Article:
American Independent Business Alliance

Op-Ed and Persuasive Writing Tips

By Jeff Milchen

The name op-ed comes from an era when newspapers typically put the opinions of the editors on one page and opinions of other writers on the opposite page. While some publications use “guest commentary” or other terms, they all describe essays by columnists or freelance writers (often local residents) who are not newspaper staff. Op-eds typically range from 550 – 750 words, but check for submission guidelines at your target publication. Note that op-eds do not reply directly to published stories. That is the role of letters to the editor. which normally range from 100 to 300 words.

Op-eds are a great tool to build recognition of your organization, champion causes important to your members and even shift public opinionAlmost all regional or local newspapers give preference to local writers and local issues (or op-eds that connect national issues to local impacts or examples). Below are some tips for getting your work published.

Before You Start

Study the op-eds and syndicated columns that appear in major regional or national papers. Note how they begin and close, length of sentences, and persuasive tools they employ.

Know your papers guidelines. If they aren’t published ask for their word count range and any other preferences of the editors. NOTE: some papers may restrict promotion or critique of specific businesses. 

Identify your target audience. Ask yourself who you want to reach with your message and what you aim to accomplish (inspire a specific action, think differently…).

Make it timely. Relate your piece to something currently in the news, an upcoming event, etc. This is called your hook or news peg.   

Writing Tips

Have a clear purpose. The headline brainstorm is a good test. If you can’t phrase your thesis in eight words or less, you probably need to think some more before you begin writing. Consider jotting down a quick list of key points you want to make before writing.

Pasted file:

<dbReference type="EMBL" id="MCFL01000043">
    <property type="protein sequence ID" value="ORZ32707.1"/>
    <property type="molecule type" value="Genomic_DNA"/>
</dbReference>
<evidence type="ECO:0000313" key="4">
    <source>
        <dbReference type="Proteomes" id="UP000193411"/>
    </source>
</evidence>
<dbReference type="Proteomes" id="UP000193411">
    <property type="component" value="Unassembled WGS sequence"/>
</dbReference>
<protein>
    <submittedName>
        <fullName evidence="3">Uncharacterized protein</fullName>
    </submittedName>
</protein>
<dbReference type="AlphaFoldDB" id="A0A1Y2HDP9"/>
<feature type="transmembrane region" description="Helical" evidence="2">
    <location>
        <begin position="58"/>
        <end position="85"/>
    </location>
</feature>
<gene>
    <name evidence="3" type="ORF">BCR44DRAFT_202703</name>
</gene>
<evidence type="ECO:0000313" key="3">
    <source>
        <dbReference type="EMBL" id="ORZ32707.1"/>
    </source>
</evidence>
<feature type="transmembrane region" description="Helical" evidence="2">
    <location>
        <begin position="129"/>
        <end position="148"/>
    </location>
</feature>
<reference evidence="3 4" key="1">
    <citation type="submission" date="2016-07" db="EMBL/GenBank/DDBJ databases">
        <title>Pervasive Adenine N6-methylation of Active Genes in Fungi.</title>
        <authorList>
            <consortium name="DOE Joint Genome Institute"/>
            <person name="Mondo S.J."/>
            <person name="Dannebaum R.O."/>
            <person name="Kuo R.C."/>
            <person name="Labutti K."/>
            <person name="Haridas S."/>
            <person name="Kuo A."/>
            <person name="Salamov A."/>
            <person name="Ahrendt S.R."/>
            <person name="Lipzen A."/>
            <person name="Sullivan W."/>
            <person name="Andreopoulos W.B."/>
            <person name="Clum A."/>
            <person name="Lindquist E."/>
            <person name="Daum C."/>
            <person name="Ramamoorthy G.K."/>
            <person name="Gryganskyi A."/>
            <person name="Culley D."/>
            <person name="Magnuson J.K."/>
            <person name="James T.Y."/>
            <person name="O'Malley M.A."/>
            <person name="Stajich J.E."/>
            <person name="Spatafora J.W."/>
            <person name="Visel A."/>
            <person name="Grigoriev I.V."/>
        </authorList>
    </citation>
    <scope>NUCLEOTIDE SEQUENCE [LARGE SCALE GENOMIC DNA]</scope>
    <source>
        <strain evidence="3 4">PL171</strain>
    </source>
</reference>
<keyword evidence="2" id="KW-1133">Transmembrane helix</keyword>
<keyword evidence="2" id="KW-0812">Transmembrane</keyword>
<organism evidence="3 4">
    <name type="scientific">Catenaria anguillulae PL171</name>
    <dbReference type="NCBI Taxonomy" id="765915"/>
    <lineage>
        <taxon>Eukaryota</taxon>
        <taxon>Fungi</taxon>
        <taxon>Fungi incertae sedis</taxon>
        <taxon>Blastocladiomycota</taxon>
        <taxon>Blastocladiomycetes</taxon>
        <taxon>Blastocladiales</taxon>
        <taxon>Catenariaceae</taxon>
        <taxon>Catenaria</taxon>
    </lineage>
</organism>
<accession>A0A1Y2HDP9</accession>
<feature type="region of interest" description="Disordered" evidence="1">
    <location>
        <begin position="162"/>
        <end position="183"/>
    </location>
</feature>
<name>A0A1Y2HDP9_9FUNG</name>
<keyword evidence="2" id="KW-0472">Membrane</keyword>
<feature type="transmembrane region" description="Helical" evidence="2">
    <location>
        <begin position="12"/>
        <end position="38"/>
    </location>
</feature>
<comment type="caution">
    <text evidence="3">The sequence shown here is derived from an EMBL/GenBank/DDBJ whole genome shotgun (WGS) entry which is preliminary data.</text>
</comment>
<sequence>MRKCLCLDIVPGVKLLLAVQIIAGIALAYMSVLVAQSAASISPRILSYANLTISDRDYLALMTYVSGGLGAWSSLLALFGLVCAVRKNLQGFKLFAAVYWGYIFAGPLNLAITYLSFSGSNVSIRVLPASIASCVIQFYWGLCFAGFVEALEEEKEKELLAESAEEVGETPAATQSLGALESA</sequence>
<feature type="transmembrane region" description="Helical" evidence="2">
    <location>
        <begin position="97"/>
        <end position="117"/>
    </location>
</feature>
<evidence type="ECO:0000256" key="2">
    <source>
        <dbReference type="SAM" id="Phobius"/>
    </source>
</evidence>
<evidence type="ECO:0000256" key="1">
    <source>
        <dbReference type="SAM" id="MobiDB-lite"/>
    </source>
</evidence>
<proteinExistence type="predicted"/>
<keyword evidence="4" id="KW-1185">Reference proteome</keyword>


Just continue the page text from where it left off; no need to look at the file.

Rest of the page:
Appeal to both emotion and logic. Consider whether you can incorporate both. Memorable anecdotes followed by facts backing your thesis make a potent combination.

Use anecdotes and stories. Most publications prefer anecdotal leads to starting with a simple statement of your argument. This means telling a story or using a colorful quote, surprising statistic or other “hook” to grab the reader’s interest. The best columns strike the reader as a story. (AMIBA affiliates can access our leads and outlines tips page for more on this topic).

Make your main point by the second paragraph. Make sure to introduce your main point by the second paragraph, then support it with facts. Don’t just stack up evidence and save your opinion for the conclusion.

Sprinkle in your facts and quote trusted sources. Facts to back up your case are important but don’t bombard readers with facts or attributions. Quotes from well-known and trusted sources also can fill the role of adding authority to your piece.

Link important resources or sources for facts that are not widely accessible: If there’s an important online resource you’d like readers to know of, link it — it may show up in the online edition. Attribute facts selectively, hyperlinking the original source where it’s not widely known. Just because a fact appeared in a major news outlet doesn’t mean it should be re-published without verifying the source.

Shorten your quotes and external information.  Getting quotes from local sources and national experts are great ways to bolster your point, but should almost never exceed two sentences. Editing a quote to make it more clear and concise is fine, so long as you verify with the speaker that it still represents their thoughts accurately.

Give paragraphs variety. Vary the length of paragraphs, but rarely exceed four sentences/100 words.  A one-sentence paragraph can emphasize a key point and provide variety, as can a very short sentence.

Offer recommendations. Write in an accessible way, from a perspective with which your average reader can identify, and don’t assume prior knowledge on your issue. Generally, offer direct recommendations/solutions to the problem you raise, though sometimes your aim simply may be to provoke thought.

Find a critic. If you can, find two people representative of your target audience who are willing to criticize your draft (at least one should be somebody not steeped in the issue)..